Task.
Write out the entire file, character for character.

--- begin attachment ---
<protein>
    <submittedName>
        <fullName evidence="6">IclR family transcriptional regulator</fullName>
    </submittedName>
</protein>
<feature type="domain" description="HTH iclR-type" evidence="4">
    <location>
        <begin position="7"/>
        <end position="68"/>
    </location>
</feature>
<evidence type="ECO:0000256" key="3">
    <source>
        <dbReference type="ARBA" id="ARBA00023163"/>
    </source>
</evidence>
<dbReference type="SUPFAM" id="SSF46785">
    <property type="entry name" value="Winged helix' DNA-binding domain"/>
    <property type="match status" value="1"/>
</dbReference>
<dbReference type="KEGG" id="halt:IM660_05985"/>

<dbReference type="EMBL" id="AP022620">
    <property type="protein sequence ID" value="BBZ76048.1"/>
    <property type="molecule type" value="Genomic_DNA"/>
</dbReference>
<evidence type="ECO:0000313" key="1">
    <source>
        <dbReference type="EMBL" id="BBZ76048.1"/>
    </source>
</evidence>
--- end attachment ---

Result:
<protein>
    <submittedName>
        <fullName evidence="6">IclR family transcriptional regulator</fullName>
    </submittedName>
</protein>
<feature type="domain" description="HTH iclR-type" evidence="4">
    <location>
        <begin position="7"/>
        <end position="68"/>
    </location>
</feature>
<evidence type="ECO:0000256" key="3">
    <source>
        <dbReference type="ARBA" id="ARBA00023163"/>
    </source>
</evidence>
<dbReference type="SUPFAM" id="SSF46785">
    <property type="entry name" value="Winged helix' DNA-binding domain"/>
    <property type="match status" value="1"/>
</dbReference>
<dbReference type="KEGG" id="halt:IM660_05985"/>

<dbReference type="EMBL" id="AP022620">
    <property type="protein sequence ID" value="BBZ76048.1"/>
    <property type="molecule type" value="Genomic_DNA"/>
</dbReference>
<evidence type="ECO:0000313" key="1">
    <source>
        <dbReference type="EMBL" id="BBZ76048.1"/>
    </source>
</evidence>